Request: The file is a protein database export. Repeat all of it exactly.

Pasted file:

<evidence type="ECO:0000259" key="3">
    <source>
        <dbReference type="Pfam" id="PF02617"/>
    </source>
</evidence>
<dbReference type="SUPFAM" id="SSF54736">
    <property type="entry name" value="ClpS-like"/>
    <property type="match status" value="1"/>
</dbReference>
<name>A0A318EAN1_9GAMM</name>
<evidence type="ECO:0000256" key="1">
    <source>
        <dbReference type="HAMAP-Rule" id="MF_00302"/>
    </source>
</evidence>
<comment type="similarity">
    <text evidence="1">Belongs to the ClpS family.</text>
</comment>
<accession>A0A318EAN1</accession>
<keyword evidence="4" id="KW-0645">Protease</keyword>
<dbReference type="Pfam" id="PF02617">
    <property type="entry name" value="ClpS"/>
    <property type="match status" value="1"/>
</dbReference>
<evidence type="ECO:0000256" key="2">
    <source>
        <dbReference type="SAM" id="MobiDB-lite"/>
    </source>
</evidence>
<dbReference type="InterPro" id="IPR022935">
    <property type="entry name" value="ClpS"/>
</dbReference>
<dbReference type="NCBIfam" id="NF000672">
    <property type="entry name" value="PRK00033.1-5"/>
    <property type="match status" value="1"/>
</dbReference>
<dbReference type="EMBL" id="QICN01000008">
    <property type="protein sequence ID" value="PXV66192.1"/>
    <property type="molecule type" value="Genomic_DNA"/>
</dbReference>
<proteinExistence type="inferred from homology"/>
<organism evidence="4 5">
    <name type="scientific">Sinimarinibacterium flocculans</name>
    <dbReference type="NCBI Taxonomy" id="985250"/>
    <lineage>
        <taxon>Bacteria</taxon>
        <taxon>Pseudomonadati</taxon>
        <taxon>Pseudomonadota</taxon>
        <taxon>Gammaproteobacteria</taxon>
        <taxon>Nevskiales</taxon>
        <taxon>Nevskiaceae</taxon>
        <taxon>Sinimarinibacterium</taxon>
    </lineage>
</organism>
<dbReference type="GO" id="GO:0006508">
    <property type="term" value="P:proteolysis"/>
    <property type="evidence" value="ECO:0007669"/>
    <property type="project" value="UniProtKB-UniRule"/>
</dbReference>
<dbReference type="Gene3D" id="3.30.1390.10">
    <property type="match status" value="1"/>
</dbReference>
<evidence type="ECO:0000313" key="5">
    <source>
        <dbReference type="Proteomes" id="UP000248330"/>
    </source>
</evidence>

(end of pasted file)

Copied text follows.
<evidence type="ECO:0000259" key="3">
    <source>
        <dbReference type="Pfam" id="PF02617"/>
    </source>
</evidence>
<dbReference type="SUPFAM" id="SSF54736">
    <property type="entry name" value="ClpS-like"/>
    <property type="match status" value="1"/>
</dbReference>
<name>A0A318EAN1_9GAMM</name>
<evidence type="ECO:0000256" key="1">
    <source>
        <dbReference type="HAMAP-Rule" id="MF_00302"/>
    </source>
</evidence>
<comment type="similarity">
    <text evidence="1">Belongs to the ClpS family.</text>
</comment>
<accession>A0A318EAN1</accession>
<keyword evidence="4" id="KW-0645">Protease</keyword>
<dbReference type="Pfam" id="PF02617">
    <property type="entry name" value="ClpS"/>
    <property type="match status" value="1"/>
</dbReference>
<evidence type="ECO:0000256" key="2">
    <source>
        <dbReference type="SAM" id="MobiDB-lite"/>
    </source>
</evidence>
<dbReference type="InterPro" id="IPR022935">
    <property type="entry name" value="ClpS"/>
</dbReference>
<dbReference type="NCBIfam" id="NF000672">
    <property type="entry name" value="PRK00033.1-5"/>
    <property type="match status" value="1"/>
</dbReference>
<dbReference type="EMBL" id="QICN01000008">
    <property type="protein sequence ID" value="PXV66192.1"/>
    <property type="molecule type" value="Genomic_DNA"/>
</dbReference>
<proteinExistence type="inferred from homology"/>
<organism evidence="4 5">
    <name type="scientific">Sinimarinibacterium flocculans</name>
    <dbReference type="NCBI Taxonomy" id="985250"/>
    <lineage>
        <taxon>Bacteria</taxon>
        <taxon>Pseudomonadati</taxon>
        <taxon>Pseudomonadota</taxon>
        <taxon>Gammaproteobacteria</taxon>
        <taxon>Nevskiales</taxon>
        <taxon>Nevskiaceae</taxon>
        <taxon>Sinimarinibacterium</taxon>
    </lineage>
</organism>
<dbReference type="GO" id="GO:0006508">
    <property type="term" value="P:proteolysis"/>
    <property type="evidence" value="ECO:0007669"/>
    <property type="project" value="UniProtKB-UniRule"/>
</dbReference>
<dbReference type="Gene3D" id="3.30.1390.10">
    <property type="match status" value="1"/>
</dbReference>
<evidence type="ECO:0000313" key="5">
    <source>
        <dbReference type="Proteomes" id="UP000248330"/>
    </source>
</evidence>